PART 2: Interview – PM Modi Knows About Every Star; Padmas Given On Merit, Says Karan Johar

Rohan Dua: Do you still speak Punjabi?

Karan Johar: My father spoke fluent Punjabi. I understand Punjabi and Sindhi. Unfortunately, being born and brought up in Mumbai, I have never spoken the language, nor can I understand it fluently but my father spoke wonderful Punjabi.

Rohan Dua: I have been in Punjab and covered Punjab. The state is very close to my heart and I can speak Punjabi.

Karan Johar: I have lots of friends who speak fluent Punjabi. I always tell Vicky Kaushal (the Bollywood actor) that he speaks Punjabi so beautifully and it’s a beautiful language and so is Punjabi music. My father was not a good singer but he still sang songs that he grew up hearing. My father was born and brought up in Shimla, then moved to Delhi and saw Partition from close quarters. Our family had to move from Shimla to Delhi. My mother is actually born and brought up in Karachi and then moved to Sindh in 1947. She and my nana-nani moved from there to Kanpur. So, my mother was among those Sindhis who grew up in North India as well.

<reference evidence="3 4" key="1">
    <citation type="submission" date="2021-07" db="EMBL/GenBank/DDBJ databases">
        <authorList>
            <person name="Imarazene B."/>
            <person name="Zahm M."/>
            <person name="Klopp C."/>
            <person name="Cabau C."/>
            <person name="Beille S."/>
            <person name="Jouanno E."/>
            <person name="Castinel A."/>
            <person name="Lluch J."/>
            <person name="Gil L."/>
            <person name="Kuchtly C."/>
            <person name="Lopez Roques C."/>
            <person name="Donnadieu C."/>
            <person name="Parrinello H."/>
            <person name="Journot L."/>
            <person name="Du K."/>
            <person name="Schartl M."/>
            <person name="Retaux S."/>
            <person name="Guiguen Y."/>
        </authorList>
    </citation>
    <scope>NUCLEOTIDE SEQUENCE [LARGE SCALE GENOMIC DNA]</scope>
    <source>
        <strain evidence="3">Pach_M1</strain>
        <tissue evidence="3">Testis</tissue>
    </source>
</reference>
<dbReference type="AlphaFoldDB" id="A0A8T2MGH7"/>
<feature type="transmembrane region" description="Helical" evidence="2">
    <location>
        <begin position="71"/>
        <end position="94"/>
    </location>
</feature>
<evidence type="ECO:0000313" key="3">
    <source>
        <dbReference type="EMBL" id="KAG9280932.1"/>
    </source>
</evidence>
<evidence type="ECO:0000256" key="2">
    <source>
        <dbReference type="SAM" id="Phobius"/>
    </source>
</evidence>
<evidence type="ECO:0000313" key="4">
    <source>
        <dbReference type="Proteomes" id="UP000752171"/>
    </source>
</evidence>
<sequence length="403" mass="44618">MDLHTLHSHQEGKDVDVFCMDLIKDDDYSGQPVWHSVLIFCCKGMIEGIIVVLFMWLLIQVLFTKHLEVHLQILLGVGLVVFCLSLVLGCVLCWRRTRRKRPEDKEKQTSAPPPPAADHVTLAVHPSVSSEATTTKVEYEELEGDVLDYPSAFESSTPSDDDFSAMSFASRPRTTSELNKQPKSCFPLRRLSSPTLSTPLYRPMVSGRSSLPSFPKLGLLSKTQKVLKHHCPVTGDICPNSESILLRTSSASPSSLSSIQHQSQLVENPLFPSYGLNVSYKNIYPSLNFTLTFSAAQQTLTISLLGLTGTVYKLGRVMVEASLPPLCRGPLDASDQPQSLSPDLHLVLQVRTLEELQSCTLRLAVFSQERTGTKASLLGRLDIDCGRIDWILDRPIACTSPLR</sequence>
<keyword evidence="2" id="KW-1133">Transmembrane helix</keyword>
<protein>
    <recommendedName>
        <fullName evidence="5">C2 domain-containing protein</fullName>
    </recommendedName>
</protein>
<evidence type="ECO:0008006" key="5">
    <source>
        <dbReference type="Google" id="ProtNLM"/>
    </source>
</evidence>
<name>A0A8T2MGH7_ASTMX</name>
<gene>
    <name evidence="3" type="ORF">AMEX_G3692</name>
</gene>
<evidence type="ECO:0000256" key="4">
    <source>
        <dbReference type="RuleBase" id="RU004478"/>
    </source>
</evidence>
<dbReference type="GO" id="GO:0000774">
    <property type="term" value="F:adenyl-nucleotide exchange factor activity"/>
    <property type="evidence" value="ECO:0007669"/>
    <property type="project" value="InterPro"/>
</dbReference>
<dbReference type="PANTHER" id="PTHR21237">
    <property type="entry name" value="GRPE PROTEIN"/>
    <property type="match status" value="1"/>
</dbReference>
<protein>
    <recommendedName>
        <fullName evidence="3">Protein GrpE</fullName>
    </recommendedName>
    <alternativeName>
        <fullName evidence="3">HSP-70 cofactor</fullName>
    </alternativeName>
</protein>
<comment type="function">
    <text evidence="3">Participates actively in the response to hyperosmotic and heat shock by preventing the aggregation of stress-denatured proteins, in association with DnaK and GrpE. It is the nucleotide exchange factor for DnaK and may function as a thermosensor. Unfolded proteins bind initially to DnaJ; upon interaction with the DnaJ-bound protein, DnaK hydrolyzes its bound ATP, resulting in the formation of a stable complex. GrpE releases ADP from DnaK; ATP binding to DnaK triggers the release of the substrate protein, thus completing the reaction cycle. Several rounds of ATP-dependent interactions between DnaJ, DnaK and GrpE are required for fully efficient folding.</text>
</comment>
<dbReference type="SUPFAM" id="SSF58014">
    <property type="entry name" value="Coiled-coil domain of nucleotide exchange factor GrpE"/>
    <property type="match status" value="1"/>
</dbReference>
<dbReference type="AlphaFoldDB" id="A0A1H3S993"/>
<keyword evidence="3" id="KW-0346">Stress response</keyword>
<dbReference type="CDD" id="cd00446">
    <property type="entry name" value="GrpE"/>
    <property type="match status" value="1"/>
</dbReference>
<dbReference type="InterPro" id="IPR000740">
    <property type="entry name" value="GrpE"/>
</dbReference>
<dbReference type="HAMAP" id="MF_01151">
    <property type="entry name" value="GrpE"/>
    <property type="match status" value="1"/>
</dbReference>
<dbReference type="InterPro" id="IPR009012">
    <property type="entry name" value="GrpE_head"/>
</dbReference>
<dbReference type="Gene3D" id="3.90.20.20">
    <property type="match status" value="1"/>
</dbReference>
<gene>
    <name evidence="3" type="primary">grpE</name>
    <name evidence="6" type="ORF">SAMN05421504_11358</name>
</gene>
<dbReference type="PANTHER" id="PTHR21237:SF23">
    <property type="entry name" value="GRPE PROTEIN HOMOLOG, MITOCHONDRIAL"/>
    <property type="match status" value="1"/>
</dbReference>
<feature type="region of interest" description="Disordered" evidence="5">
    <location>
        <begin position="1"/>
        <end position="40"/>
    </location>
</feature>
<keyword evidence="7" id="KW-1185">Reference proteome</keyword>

They say the only child is a lonely child but I was really blessed to have such a great relationship with my parents. I somehow did not feel the absence of siblings.

Rohan Dua: How difficult it was initially for you to get a break in this industry considering the fact that there was a tight grip of only the Khans in this industry at a time when you were entering into the space where you wanted to build your own star cast. How difficult was it to take grasp on different genres and understand different cultures at that time?